Palabora Mining Set the Precedent
During the early 1990s, Palabora Mining embarked on a similar series of feasibility studies to convert its open-pit copper mine in the Limpopo Province to an underground mine. In 1996, it announced it would proceed with the development of an underground block cave mine with a production rate of 30,000 mt/d.

Palabora Mining’s engineering design work set a precedent for converting from open-pit to underground design; no other block cave mine has been put into as competent an orebody, according to the mine owners. The block height of the cave is also testing previous limits at 450 m in the center increasing up to 700 m on the periphery.

The construction and development of the underground mine was completed in October 2004, but the Palabora Mining underground project could not be considered a success until it finally averaged 30,000 mt/d for a month. This occurred for the first time in May 2005, giving Palabora’s block cave one of the fastest ramp-ups to full production in history.

The production footprint measures 650-m long and 200-m wide and consists of 20 production cross-cuts and 320 drawpoints. With the orebody’s coarse fragmentation, a high degree of secondary breaking activities is required to free hang-ups and reduce oversize chunks to keep ore flowing through the drawpoints.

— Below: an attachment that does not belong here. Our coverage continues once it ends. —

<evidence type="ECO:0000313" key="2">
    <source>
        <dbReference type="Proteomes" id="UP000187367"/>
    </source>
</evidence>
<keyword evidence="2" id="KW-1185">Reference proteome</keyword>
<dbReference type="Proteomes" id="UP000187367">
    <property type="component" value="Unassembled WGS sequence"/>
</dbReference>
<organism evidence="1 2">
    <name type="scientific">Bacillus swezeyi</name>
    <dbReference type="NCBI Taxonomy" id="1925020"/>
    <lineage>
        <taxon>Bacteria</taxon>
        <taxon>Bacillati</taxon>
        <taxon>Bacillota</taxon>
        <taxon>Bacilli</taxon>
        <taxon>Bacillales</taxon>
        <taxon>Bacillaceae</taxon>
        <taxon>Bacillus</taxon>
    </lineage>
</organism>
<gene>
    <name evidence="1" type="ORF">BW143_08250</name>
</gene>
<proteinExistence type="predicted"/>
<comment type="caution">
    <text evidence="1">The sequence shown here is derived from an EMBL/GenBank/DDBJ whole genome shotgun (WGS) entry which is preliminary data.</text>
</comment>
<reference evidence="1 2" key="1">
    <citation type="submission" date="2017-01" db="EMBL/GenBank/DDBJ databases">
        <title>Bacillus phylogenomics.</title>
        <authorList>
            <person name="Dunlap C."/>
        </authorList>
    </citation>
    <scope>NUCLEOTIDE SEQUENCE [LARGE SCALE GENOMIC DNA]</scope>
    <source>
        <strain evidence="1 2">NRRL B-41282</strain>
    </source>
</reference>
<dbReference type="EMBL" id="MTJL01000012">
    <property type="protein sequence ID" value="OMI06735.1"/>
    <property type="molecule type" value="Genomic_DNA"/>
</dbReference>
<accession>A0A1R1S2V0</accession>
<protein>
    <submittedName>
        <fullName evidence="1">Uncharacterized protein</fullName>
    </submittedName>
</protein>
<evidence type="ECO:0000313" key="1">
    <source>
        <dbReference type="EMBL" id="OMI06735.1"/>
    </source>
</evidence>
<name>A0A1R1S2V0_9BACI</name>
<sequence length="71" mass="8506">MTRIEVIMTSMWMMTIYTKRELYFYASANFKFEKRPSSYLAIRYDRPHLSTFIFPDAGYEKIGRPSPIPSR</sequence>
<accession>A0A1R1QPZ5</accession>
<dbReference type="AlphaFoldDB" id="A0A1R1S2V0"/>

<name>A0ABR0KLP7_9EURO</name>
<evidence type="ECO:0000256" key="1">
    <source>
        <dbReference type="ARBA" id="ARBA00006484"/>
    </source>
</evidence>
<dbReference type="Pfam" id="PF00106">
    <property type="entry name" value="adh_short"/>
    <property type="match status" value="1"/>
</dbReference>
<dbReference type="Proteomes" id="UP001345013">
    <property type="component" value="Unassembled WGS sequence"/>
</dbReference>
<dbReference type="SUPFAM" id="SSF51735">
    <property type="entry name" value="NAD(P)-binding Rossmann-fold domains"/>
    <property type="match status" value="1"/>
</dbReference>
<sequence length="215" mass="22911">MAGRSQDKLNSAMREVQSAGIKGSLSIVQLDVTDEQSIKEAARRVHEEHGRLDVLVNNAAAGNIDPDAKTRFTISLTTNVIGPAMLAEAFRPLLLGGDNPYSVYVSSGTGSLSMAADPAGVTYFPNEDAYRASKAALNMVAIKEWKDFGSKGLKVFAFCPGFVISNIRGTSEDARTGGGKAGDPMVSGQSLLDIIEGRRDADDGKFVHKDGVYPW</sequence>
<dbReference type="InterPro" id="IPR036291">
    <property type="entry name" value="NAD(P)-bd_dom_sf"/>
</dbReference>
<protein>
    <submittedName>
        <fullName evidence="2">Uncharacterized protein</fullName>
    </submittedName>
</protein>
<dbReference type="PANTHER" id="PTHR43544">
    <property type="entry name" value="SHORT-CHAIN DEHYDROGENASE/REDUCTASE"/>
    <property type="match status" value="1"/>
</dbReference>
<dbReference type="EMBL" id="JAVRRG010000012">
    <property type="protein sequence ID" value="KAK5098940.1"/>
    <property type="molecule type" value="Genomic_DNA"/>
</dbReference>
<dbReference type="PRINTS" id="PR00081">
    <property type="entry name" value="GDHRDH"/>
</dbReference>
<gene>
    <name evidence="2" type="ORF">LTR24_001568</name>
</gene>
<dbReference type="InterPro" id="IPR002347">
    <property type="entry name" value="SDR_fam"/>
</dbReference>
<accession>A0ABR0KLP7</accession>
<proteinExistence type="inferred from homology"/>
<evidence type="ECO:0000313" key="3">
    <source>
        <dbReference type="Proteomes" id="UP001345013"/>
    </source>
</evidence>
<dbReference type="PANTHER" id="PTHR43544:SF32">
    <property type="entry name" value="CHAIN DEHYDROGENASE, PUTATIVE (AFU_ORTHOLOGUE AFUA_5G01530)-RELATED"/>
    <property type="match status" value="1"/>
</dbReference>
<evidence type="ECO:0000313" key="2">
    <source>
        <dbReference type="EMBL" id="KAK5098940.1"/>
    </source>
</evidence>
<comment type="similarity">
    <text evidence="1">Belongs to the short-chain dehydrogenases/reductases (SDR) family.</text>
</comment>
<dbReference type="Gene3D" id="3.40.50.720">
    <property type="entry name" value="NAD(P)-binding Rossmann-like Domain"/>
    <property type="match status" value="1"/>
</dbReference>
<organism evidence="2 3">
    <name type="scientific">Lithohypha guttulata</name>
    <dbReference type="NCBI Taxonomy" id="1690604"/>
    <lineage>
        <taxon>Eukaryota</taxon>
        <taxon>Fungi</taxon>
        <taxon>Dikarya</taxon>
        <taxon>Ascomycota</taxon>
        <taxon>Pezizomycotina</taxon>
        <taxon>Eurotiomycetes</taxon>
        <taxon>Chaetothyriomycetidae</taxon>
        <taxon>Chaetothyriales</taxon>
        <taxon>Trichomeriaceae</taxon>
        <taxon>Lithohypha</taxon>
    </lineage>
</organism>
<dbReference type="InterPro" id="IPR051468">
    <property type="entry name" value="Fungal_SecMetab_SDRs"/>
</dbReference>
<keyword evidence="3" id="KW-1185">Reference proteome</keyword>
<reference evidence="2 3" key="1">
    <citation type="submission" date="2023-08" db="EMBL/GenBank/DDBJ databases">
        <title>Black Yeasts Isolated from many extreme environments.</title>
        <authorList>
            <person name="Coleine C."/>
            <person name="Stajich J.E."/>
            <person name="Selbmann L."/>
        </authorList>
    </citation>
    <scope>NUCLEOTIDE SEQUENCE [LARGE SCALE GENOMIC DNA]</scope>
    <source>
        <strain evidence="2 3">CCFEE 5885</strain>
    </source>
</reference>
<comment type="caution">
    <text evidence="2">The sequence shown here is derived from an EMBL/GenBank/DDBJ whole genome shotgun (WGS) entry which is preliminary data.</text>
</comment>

The mine’s fleet of LHDs tip 3,000 buckets per day into four jaw crushers on the northern side of the mine. Ore is reduced to less than 220 mm and fed onto a high capacity conveyor system up to the shaft complex for hoisting to surface.

During 2009, the mine averaged more than 31,600 mt/d. More than 11.5 million mt were hoisted last year, a slight decrease over 2008 tonnages. The decrease was due to a failure on a winder drum. The ore grade averaged 0.67% copper.

Today, the performance from the cave continues to improve. Increased mobile equipment availability and a general awareness on the possible impact of the open-pit waste have compelled the underground team to focus closely on proper draw control principles. Other improvements include the use of two LHDs in one crosscut and a continued use of oversize reduction philosophy where a rock breaker and a loader operate in the same production crosscut simultaneously to improve productivity.